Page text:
Keeping Giant Puffer Fish - Tetraodon Mbu
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This page is a guide on raising Giant puffers, although they're rather rare and belong to quite an unusual species which can be found in home tanks. You're welcome to share your experiences at the bottom of this page, eventually ask questions and we'll do our best to give you a proper answer!
Puffer fish are a unique family of fish that have their own characteristics and appeal making them loved by their owners in the same respect as a family dog or cat. Most of the species have those appealing eyes that often remind keepers of a puppy face and indeed they can develop a strong bond with their owner making them a much loved pet that are treated with care and if kept under the proper conditions will lead long and happy lives.
Tetraodon mbu is no exception to this rule but as they are capable of growing very large, they do demand very large aquariums so should only be housed by keepers with not only ample knowledge but also the correct facilities to care for them properly.
Sadly this species of puffer fish are often sold in the aquatic stores as juveniles without prospective purchasers realising their full growth potential (some specimens can reach up to 30” ~76,2 cm in length), and this can also lead to being given incorrect information as to their full requirements for a trouble free life. Hopefully the following article will help to explain how to care for these wonderful creatures and how to care for Tetraodon mbu correctly.
In the wild the Tetraodon mbu are found in large expanses of water on the African continent, they are mostly to be found in areas of the large river basins of the Congo river and surprisingly to many people they can also be found in Lake Tanganyika sharing their environment with well known species of fish such as the African cichlids and catfish.
General description of the Tetraodon mbu
They have many common names which can lead to confusion and may lead to some buyers obtaining the wrong species so generally I prefer to search for this fish by its Latin classification to rule out any false identity, common names include the fresh water puffer fish, Mbu puffer, giant puffer and also the Giant green puffer. Unlike many of the other puffer fish available they do not require any form of salt in the aquarium water but they do demand high water quality, due to their required dietary needs they are also a high waste producer so large weekly water changes are required to maintain the high levels, up to 50% weekly is the normal minimum and due to the large size of the aquariums needed, be prepared to allow a lot of time and effort to care for these fish. For a single specimen the minimum aquarium size is now at least 2000 litres (528 US gallons, 439 Imperial gallons) to cater for a fully grown specimen, you would be looking at an 8 feet in length aquarium so make sure you have the room before purchasing.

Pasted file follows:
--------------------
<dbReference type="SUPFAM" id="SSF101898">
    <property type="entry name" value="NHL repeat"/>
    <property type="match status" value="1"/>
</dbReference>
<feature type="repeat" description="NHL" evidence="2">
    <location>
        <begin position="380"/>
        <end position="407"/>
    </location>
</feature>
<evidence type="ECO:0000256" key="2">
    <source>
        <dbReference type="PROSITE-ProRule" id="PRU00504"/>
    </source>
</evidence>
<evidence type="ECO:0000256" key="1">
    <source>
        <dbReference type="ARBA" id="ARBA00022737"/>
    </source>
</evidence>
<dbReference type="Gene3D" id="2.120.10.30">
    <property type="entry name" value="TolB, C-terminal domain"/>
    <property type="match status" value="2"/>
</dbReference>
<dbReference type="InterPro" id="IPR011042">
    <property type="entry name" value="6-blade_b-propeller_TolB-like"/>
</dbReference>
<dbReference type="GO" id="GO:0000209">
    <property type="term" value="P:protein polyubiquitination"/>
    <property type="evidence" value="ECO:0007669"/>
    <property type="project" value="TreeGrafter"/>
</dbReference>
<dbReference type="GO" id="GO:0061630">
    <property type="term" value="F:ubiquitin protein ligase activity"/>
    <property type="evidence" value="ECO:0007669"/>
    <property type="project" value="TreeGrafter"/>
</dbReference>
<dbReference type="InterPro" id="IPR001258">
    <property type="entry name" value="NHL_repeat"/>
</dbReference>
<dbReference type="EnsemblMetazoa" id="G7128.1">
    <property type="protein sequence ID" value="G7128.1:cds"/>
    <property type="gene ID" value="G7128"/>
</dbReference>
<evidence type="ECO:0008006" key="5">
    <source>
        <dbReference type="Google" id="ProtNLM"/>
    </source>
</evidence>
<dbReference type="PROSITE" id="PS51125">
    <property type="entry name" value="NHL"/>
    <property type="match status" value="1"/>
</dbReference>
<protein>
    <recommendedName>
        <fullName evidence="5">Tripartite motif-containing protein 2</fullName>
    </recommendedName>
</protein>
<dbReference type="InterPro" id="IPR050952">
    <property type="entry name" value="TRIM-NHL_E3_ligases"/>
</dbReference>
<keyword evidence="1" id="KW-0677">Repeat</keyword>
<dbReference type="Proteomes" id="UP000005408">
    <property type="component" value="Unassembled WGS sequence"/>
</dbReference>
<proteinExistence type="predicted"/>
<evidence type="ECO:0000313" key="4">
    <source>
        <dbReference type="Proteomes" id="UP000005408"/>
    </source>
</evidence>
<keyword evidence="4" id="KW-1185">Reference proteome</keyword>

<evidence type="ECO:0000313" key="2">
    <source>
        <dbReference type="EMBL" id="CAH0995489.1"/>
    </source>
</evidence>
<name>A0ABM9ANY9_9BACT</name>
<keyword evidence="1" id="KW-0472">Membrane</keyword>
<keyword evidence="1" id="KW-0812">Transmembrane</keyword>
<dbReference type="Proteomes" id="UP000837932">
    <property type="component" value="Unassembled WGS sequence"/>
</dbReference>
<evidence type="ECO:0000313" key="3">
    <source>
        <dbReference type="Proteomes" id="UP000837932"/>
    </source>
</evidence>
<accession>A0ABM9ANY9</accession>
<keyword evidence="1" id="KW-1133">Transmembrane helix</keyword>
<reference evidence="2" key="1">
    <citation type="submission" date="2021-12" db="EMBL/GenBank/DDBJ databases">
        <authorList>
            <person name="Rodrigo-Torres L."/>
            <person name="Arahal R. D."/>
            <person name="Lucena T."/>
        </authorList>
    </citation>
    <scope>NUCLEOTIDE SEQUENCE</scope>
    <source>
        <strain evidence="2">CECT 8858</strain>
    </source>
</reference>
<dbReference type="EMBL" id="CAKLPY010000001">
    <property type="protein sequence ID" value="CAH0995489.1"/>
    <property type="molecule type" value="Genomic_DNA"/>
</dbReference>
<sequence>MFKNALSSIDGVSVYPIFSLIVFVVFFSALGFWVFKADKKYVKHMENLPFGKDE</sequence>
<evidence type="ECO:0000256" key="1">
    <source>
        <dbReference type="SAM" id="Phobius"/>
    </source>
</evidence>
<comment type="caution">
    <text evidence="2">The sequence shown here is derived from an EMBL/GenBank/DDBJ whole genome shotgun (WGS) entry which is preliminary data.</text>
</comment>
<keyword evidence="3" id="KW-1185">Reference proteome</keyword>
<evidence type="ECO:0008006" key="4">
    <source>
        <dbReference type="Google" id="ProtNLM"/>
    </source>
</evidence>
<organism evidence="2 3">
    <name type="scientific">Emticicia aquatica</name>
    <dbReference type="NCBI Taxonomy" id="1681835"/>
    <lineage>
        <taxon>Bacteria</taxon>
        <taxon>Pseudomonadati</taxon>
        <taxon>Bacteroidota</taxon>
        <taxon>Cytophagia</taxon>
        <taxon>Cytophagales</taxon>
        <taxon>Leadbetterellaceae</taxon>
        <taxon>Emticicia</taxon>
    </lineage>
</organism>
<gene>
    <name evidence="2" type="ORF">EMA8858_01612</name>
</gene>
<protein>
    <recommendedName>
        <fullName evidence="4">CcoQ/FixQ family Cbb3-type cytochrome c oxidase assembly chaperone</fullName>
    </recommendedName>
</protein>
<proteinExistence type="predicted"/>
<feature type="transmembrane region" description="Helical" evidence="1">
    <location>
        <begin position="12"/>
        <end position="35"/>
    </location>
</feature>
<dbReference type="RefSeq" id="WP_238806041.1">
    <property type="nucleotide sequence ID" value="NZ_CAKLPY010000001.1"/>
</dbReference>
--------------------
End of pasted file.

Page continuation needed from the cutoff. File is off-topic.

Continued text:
It is not certain what the average lifespan is for the Tetraodon mbu but expect at least 20 years for a fish of this size so they are a long term commitment. They are best housed alone in the aquarium as some specimens can be very aggressive towards other tank mates, they possess a powerful beak that can easily take chunks of flesh out of another fish, some specimens may not seem as aggressive as others but overall it is just not worth taking the risk as their behaviour can change overnight. The body shape of the Tetraodon mbu resembles a cone as the head area is much wider than the tail end giving this fish a very unique appearance. The upper half of the body is predominantly a dark green but this is broken up with varying patterns of a paler green and even yellow areas, the belly should be white in colouration, if this colour on the belly darkens to a grey colour it can be a sign of health problems so it is worth keeping a close eye on this area. The tail also displays great markings but unfortunately for the keeper, the Tetraodon mbu generally swims around with the tail closed down, occasionally it will spread the tail to reveal its full glory.